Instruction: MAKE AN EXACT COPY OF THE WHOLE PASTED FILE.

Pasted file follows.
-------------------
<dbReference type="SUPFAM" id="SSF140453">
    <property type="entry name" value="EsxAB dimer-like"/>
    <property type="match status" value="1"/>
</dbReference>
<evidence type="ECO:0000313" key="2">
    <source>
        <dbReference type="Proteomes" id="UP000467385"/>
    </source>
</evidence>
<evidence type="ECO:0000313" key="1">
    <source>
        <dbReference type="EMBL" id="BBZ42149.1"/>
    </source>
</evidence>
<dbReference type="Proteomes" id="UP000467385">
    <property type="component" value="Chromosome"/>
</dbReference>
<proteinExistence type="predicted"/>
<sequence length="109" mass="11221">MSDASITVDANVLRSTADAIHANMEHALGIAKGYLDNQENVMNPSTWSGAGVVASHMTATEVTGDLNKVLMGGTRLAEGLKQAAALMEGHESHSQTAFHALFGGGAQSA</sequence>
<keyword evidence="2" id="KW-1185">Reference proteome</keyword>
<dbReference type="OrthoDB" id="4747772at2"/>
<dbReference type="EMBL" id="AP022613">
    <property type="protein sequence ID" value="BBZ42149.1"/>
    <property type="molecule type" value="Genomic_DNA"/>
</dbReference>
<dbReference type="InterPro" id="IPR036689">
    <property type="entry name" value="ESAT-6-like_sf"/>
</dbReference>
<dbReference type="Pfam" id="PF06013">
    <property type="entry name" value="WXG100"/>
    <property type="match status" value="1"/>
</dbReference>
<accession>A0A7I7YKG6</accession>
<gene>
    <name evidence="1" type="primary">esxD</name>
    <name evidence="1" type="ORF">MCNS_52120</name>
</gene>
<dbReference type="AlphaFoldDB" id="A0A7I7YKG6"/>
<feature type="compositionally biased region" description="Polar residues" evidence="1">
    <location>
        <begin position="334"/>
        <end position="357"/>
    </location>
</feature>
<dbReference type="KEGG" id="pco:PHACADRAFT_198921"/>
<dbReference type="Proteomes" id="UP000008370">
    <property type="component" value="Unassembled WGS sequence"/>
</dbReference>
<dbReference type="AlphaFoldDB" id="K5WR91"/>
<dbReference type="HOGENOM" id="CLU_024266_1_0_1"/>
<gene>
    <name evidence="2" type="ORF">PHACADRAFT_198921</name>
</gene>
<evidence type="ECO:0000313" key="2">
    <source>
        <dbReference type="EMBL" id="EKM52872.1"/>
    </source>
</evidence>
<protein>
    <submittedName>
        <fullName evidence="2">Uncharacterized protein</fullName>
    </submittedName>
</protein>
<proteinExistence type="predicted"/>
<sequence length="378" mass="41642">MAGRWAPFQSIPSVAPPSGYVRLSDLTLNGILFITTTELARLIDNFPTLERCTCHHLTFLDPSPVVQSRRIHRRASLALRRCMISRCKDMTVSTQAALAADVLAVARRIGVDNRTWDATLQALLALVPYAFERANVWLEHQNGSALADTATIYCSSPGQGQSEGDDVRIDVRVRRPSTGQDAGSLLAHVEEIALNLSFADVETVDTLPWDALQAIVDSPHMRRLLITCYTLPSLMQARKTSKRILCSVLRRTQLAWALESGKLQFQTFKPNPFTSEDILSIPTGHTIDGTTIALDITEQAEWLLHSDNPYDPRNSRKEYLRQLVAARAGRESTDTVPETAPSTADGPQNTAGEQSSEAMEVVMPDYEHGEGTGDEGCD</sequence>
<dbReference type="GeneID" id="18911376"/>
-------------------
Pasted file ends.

<dbReference type="SUPFAM" id="SSF140453">
    <property type="entry name" value="EsxAB dimer-like"/>
    <property type="match status" value="1"/>
</dbReference>
<evidence type="ECO:0000313" key="2">
    <source>
        <dbReference type="Proteomes" id="UP000467385"/>
    </source>
</evidence>
<evidence type="ECO:0000313" key="1">
    <source>
        <dbReference type="EMBL" id="BBZ42149.1"/>
    </source>
</evidence>
<dbReference type="Proteomes" id="UP000467385">
    <property type="component" value="Chromosome"/>
</dbReference>
<proteinExistence type="predicted"/>
<sequence length="109" mass="11221">MSDASITVDANVLRSTADAIHANMEHALGIAKGYLDNQENVMNPSTWSGAGVVASHMTATEVTGDLNKVLMGGTRLAEGLKQAAALMEGHESHSQTAFHALFGGGAQSA</sequence>
<keyword evidence="2" id="KW-1185">Reference proteome</keyword>
<dbReference type="OrthoDB" id="4747772at2"/>
<dbReference type="EMBL" id="AP022613">
    <property type="protein sequence ID" value="BBZ42149.1"/>
    <property type="molecule type" value="Genomic_DNA"/>
</dbReference>
<dbReference type="InterPro" id="IPR036689">
    <property type="entry name" value="ESAT-6-like_sf"/>
</dbReference>
<dbReference type="Pfam" id="PF06013">
    <property type="entry name" value="WXG100"/>
    <property type="match status" value="1"/>
</dbReference>
<accession>A0A7I7YKG6</accession>
<gene>
    <name evidence="1" type="primary">esxD</name>
    <name evidence="1" type="ORF">MCNS_52120</name>
</gene>
<dbReference type="AlphaFoldDB" id="A0A7I7YKG6"/>
<feature type="compositionally biased region" description="Polar residues" evidence="1">
    <location>
        <begin position="334"/>
        <end position="357"/>
    </location>
</feature>
<dbReference type="KEGG" id="pco:PHACADRAFT_198921"/>
<dbReference type="Proteomes" id="UP000008370">
    <property type="component" value="Unassembled WGS sequence"/>
</dbReference>
<dbReference type="AlphaFoldDB" id="K5WR91"/>
<dbReference type="HOGENOM" id="CLU_024266_1_0_1"/>
<gene>
    <name evidence="2" type="ORF">PHACADRAFT_198921</name>
</gene>
<evidence type="ECO:0000313" key="2">
    <source>
        <dbReference type="EMBL" id="EKM52872.1"/>
    </source>
</evidence>
<protein>
    <submittedName>
        <fullName evidence="2">Uncharacterized protein</fullName>
    </submittedName>
</protein>
<proteinExistence type="predicted"/>
<sequence length="378" mass="41642">MAGRWAPFQSIPSVAPPSGYVRLSDLTLNGILFITTTELARLIDNFPTLERCTCHHLTFLDPSPVVQSRRIHRRASLALRRCMISRCKDMTVSTQAALAADVLAVARRIGVDNRTWDATLQALLALVPYAFERANVWLEHQNGSALADTATIYCSSPGQGQSEGDDVRIDVRVRRPSTGQDAGSLLAHVEEIALNLSFADVETVDTLPWDALQAIVDSPHMRRLLITCYTLPSLMQARKTSKRILCSVLRRTQLAWALESGKLQFQTFKPNPFTSEDILSIPTGHTIDGTTIALDITEQAEWLLHSDNPYDPRNSRKEYLRQLVAARAGRESTDTVPETAPSTADGPQNTAGEQSSEAMEVVMPDYEHGEGTGDEGCD</sequence>
<dbReference type="GeneID" id="18911376"/>